The game did not.  At least not for me.

The root of my objections are twofold. First, MLB leaned too hard into sentimentality and it came off as contrived and antiseptic. Second, the field itself was over engineered. They basically dropped a brand new A ball stadium into a corn field.  So, what specifically annoyed me?

  1. It wasn't even the real field!

  2. I would have preferred there was no outfield barrier, just corn marking the confines of the playing field, although...

  3. I did the think the rough wood fencing was a reasonable compromise...until I realized that it wasn't even wood but a fabric covering a chain link fence

  4. Advertisements on screens behind home plate

  5. The White Sox at least made an attempt to have their uniforms reference the movie. The Yankees just wore their normal road uniform.

  6. The opening with Kevin Costner walking across the field with soundtrack music seemed to be specifically set up to elicit an emotional response.
Overall, it was just too corporate. I mean, I get it.  Baseball is a business, but they didn't need to make it that obvious.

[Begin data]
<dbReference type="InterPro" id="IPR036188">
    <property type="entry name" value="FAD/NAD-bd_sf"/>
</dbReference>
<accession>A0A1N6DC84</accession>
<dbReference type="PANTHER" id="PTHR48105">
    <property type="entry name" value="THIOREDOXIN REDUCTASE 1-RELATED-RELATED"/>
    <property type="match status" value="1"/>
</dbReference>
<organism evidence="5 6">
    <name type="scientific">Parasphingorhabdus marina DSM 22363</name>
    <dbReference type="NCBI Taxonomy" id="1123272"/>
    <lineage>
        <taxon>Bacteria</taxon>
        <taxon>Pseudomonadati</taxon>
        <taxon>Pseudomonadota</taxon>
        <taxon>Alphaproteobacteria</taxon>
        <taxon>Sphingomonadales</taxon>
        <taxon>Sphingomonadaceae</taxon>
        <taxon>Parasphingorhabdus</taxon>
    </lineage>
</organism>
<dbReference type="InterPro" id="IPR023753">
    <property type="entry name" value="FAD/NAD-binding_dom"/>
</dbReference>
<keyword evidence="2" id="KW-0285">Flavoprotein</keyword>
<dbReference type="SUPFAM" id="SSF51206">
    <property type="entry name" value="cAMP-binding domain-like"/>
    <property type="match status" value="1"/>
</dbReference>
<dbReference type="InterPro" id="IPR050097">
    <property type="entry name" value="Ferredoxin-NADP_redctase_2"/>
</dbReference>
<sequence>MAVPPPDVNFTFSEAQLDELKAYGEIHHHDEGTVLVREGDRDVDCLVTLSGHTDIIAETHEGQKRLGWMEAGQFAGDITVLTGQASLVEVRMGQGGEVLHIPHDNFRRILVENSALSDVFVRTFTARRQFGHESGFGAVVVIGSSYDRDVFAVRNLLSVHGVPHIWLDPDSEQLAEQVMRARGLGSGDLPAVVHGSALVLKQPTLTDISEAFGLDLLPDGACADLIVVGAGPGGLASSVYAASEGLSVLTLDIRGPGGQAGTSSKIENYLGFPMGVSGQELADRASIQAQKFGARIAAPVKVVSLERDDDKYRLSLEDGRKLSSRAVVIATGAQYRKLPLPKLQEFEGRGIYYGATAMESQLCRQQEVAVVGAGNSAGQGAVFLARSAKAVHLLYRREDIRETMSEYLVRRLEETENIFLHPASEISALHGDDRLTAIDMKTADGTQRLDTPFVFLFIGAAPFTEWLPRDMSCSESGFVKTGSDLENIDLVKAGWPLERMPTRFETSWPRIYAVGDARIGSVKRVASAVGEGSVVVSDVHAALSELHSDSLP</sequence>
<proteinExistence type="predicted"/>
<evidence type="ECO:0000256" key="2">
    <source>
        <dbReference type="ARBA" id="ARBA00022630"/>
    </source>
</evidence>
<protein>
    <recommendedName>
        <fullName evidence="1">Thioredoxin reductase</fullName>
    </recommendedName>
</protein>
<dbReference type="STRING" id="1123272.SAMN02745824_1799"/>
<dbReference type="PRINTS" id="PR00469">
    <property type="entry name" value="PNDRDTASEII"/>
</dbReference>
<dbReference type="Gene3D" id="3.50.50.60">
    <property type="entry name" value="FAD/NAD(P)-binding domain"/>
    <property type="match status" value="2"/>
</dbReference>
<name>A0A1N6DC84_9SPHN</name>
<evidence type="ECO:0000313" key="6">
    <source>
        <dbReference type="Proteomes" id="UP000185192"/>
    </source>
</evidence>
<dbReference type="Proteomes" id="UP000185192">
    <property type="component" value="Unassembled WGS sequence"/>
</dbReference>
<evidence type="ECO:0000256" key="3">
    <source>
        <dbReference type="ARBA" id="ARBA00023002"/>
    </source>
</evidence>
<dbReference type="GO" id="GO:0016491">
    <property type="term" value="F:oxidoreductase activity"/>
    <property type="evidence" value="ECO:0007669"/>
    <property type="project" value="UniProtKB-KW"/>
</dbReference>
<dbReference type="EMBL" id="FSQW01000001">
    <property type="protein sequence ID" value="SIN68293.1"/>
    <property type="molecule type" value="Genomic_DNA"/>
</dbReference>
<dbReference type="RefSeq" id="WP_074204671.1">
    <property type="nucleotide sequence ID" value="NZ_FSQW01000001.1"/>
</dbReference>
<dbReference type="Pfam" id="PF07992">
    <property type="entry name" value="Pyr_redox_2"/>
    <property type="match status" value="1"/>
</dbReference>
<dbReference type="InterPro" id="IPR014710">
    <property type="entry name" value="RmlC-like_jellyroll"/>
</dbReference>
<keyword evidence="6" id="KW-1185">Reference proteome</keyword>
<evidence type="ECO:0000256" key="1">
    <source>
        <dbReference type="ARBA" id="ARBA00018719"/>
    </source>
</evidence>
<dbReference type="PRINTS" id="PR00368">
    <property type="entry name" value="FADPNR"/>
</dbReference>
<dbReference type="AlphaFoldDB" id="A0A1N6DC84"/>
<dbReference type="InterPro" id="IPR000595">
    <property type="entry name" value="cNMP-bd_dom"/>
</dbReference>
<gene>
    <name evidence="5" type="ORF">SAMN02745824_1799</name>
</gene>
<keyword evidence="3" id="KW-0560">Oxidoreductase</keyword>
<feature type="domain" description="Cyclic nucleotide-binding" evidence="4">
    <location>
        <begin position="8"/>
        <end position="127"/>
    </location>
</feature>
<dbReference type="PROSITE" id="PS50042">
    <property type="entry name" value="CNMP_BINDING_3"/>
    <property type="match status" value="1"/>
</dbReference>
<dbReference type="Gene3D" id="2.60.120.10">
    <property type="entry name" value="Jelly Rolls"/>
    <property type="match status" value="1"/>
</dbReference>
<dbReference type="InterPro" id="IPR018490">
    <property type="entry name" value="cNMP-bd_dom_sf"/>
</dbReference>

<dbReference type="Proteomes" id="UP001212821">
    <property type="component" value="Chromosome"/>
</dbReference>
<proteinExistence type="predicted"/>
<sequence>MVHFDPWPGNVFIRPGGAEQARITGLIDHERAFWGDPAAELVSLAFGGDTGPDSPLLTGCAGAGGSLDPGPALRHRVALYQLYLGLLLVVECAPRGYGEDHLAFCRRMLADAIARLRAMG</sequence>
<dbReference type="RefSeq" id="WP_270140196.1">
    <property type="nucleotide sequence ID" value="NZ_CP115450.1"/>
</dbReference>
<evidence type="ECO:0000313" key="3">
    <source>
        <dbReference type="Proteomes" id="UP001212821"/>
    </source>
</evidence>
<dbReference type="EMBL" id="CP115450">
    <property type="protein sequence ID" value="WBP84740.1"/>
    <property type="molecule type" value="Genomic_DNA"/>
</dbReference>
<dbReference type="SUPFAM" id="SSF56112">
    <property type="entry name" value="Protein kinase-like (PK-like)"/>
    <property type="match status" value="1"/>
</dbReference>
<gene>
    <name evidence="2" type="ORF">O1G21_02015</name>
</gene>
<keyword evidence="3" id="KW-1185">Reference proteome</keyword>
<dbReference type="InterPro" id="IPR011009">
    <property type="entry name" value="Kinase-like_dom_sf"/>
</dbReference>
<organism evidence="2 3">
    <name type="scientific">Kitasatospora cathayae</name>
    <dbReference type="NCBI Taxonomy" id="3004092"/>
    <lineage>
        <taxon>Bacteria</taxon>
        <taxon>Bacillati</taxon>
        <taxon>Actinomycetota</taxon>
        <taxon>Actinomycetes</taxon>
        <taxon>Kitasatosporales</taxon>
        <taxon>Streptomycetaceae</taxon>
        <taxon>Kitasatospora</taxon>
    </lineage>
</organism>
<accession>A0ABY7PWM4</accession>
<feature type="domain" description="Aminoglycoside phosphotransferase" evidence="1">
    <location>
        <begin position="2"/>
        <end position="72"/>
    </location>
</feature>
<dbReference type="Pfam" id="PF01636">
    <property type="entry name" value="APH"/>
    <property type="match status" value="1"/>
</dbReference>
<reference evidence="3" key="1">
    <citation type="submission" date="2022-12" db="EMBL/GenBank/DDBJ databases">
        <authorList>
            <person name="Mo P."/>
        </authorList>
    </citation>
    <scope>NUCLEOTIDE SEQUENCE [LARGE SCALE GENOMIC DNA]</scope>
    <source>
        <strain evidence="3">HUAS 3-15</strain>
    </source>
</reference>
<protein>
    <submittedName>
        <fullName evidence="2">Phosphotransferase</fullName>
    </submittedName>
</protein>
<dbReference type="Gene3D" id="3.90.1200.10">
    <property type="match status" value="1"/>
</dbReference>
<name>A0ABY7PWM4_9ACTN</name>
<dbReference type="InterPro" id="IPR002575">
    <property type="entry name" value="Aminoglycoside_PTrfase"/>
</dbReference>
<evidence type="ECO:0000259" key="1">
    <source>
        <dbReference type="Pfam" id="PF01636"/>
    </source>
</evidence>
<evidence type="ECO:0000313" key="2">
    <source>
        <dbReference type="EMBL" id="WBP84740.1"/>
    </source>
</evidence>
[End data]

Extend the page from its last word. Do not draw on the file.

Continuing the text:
Anyways, that is my take.  If you enjoyed the game, I won't judge.  It just wasn't for me.

What I am listening to: One Million Miles by Heart

Friday, August 6, 2021

There It Is, There It Goes

 There it is:

A lot of 61 signed 1963 Fleer cards is being auctioned off right now at Heritage Auctions and it includes a signed Roberto Clemente.  For anyone reading this who isn't familiar with what I collect, I have been working on a signed 1963 Fleer set for over 9 years and have autographed versions of 65 out of 66 cards.  What is the one missing?  Roberto Clemente.

So, to answer the question that is likely on your mind; no, I will not be bidding on this,  The current high bid is nearly $3,500 (with the buyers premium) and the auction has three weeks until it closes.  My guess is that this will go for between $6,000 and $7,000.  That is so far beyond my means that I wouldn't bid even if I wasn't facing a job search in the future.  However, the person who helped me get the 64th and 65th cards for my set also needed Clemente. So, I sent him the link to the auction in case he hadn't seen it. He had and has already bid. So, because he helped me out when he didn't have to, I am hoping he wins.

Speaking of the job search, I don't have any firm date on when I will be leaving this job.  It is supposed to be 6 months after the acquisition closes, but no one knows when that will be. It could be as soon as mid-September, but is more likely to be in the fourth quarter.  So, with a steady paycheck into the April/May timeframe and the ability to get through an extended job search, I've decided I can loosen up and dip a toe or two into the hobby waters.  So far, that decisions hasn't turned into much action.  Though I have one recent acquisition to post about in the next few days.

What I am listening to: Highway to Hell by Tom Morello, Eddie Vedder, and Bruce Springsteen